Saturday, September 7, 2013

I can't enjoy watching a sport that includes brain damage

 I lost interest in baseball and football when they became showcases for cheating by using steroids and other performance enhancing drugs to ruin the games. Football has an even deeper reason for me to not watch - brain damage. I just can't enjoy watching a sport that has brain damage as an integral part of the sport.

In the '60s I was an avid football and boxing fan.  I thought the athletes were the pinnacles of athletic excellence.  I loved the sports.  Muhammed Ali, Joe Frazier, Jim Brown, Dick Butkus, Joe Montana, Jerry Rice - these were thrilling heroes to me, and it filled me with many hours of joy to watch them.  

But then, the drugs ruined the games for me because of the inhuman levels of size and strength and speed of the players.  In a way, baseball was more spoiled for me than football because at least the football players were all supersizing at the same time and the competitors were still on a par with each other, whereas in baseball the game is a balance between the geometry of the ballparks and the strengths and abilities of the players, and when they became supersized they outgrew the dimensions of the parks, and the statistics became meaningless.

And now, we know the terrible price that football players are paying for the enjoyment of the sports fan - permanent brain damage.  I always knew that the players crippled their knees, shoulders, backs, feet, elbows, etc. but thought that if they were willing to pay the price, I would just ignore the whole issue and admire them all the more for their physical courage.  

But brain damage is different.  A football player cannot do anything to make his brain immune to concussion and permanent damage.  Better designed helmets will not protect his brain from concussion.  Apparently, it is not just the vicious headhunting practices where a tackler or blocker tries to knock out an opponent, but rather it is on most plays that blockers and blocked, and tacklers and tackled, jar their brains enough that even then they suffer a form of concussion that is less than a total loss of consciousness and is enough to kill off brain cells and create conditions for brain disease.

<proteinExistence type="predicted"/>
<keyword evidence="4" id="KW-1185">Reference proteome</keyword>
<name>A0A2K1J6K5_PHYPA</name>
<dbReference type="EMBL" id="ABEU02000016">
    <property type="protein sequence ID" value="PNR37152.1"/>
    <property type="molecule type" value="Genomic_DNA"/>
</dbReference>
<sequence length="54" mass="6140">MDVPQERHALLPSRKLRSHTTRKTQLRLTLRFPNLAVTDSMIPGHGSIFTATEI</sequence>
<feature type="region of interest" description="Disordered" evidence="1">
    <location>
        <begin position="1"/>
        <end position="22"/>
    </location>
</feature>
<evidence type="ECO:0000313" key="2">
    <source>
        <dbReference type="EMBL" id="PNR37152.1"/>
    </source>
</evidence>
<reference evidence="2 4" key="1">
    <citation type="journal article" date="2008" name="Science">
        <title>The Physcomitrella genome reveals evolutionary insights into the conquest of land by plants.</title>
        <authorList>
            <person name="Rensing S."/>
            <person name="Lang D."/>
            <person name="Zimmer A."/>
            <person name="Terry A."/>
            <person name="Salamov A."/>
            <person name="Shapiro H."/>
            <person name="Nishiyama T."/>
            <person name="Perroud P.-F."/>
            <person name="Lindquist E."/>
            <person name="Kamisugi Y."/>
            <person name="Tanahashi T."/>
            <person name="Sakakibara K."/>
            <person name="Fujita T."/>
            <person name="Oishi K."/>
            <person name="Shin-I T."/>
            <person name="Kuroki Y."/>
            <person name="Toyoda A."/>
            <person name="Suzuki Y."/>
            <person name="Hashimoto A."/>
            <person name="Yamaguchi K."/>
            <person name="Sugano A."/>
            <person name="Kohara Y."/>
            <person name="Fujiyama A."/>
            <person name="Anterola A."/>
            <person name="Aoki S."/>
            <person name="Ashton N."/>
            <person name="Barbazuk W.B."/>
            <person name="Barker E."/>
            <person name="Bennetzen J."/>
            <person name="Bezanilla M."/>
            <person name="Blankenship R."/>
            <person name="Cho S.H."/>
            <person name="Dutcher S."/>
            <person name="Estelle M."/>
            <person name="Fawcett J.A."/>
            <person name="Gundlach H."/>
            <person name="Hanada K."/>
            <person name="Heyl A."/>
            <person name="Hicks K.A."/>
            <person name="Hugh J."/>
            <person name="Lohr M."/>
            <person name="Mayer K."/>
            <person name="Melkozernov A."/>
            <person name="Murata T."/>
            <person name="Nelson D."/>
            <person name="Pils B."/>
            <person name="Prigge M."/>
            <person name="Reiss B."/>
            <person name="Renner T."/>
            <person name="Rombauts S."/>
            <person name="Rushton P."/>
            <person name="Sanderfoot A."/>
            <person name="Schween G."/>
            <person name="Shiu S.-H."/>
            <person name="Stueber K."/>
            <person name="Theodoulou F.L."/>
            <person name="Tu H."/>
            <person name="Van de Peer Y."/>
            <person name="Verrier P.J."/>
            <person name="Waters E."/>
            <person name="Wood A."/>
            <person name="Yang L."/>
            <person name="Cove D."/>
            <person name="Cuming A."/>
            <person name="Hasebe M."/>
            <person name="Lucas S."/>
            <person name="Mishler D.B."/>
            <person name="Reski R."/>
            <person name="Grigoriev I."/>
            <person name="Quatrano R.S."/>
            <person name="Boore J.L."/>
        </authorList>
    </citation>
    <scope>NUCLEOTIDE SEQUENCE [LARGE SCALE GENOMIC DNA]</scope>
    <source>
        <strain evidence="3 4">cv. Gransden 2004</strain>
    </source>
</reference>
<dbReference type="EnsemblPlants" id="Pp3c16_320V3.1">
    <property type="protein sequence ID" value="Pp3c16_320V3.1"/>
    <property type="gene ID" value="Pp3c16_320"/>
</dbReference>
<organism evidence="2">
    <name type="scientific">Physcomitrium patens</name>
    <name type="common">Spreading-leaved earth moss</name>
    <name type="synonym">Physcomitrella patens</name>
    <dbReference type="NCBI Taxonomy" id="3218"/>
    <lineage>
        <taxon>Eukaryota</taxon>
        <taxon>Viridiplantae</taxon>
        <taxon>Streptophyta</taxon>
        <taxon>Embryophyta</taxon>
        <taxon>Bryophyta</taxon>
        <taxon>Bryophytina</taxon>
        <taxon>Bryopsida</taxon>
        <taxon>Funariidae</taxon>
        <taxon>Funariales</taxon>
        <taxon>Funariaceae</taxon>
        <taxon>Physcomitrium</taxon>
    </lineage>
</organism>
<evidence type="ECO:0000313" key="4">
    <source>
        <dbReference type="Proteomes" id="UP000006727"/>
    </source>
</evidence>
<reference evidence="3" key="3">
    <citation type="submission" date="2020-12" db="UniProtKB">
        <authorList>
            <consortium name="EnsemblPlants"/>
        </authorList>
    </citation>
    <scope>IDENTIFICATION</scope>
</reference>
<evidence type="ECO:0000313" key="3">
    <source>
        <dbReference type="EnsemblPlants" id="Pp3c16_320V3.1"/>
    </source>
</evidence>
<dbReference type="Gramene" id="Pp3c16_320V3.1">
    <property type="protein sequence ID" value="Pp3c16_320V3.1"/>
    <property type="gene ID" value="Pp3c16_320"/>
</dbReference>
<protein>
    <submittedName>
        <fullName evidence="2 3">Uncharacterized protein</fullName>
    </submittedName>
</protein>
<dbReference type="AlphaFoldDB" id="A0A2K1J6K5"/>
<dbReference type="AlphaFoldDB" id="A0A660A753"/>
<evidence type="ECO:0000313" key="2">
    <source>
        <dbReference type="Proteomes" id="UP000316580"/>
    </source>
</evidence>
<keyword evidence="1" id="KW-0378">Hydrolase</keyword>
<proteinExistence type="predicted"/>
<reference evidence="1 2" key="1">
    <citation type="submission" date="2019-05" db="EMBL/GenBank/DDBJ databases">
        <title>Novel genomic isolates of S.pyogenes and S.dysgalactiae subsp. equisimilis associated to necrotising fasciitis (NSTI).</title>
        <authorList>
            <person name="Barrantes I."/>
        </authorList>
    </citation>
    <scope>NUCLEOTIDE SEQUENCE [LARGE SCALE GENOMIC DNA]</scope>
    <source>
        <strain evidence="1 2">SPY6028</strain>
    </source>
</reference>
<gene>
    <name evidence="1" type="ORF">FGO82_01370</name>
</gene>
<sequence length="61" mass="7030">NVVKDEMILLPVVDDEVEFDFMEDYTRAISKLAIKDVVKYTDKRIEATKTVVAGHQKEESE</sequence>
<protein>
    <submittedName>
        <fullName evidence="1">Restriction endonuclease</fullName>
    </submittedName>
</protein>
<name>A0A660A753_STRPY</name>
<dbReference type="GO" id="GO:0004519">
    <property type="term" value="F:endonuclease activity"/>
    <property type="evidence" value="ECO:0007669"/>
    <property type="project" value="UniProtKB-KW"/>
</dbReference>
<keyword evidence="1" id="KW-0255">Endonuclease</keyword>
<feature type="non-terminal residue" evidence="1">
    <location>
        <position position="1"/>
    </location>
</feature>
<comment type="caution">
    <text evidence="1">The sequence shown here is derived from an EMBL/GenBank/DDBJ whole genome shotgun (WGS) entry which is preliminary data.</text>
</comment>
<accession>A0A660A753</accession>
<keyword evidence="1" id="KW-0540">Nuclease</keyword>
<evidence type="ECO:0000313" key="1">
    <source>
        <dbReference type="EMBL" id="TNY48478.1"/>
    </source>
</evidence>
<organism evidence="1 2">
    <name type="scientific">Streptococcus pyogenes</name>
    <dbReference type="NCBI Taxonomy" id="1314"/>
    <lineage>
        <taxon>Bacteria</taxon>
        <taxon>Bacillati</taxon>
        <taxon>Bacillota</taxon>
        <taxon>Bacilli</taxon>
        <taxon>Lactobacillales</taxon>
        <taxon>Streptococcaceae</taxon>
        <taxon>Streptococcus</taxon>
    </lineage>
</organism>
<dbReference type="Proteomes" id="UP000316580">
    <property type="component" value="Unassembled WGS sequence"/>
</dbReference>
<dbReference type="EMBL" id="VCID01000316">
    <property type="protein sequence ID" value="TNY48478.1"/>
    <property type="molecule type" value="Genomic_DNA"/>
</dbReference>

Famously, one of the greatest linebackers, Junior Seau, and Dave Duerson as well, committed suicide by shooting themselves in their hearts so that their brains could be studied postmortem.  Their brains showed that they had been suffering from Chronic Traumatic Encephalopathy, a brain disease caused by multiple concussions and sub-concussions, as a result of a lifetime in football.  The result?  A lifetime of dementia, confusion, depression, aggression, violence, and even suicide.  Much too big a price to pay for the enjoyment of sports' fans.

The sport has become a multibillion dollar industry.  It is the main advertising venue for beer and cars, a symbol of hyper masculinity that viewers try to identify with and imitate.  I think one of the reasons we have an obesity epidemic in America is because men have an image of masculinity where being thee hundred pounds is admired.  Weighing three hundred pounds is pretty easy to accomplish with beer and pizza and sugars.  How many couch potatoes with one hundred pound bellies think of themselves as fitting into the mold of supersteroided and growth-hormoned football freaks?  The nation is killing its athletes and its fans at the same time with a love of a game that is intrinsically damaging to its participants.

Enough of my rant.

Enough of football too, as far as I'm concerned.  How many fathers will let their sons play a game that will cripple their bodies and permanently damage their brains?  

The NFL is trying to put this all behind them by settling a lawsuit and promising to make the game safer.  They are fooling themselves.  The damaged veteran players are not going to go softly into the night, and neither are their families and lawyers. They shouldn't.

I watch golf and love it.  No steroids that help performance, no brain damage, no injuries that cripple golfers for life, a code of honor and honesty rather than of cheating and winning at any cost.  It is actually a sport rather than a sports racket that uses up athletes and throws them on the dung heap when they are washed up.

I think football is on its death bed, and I think it knows it.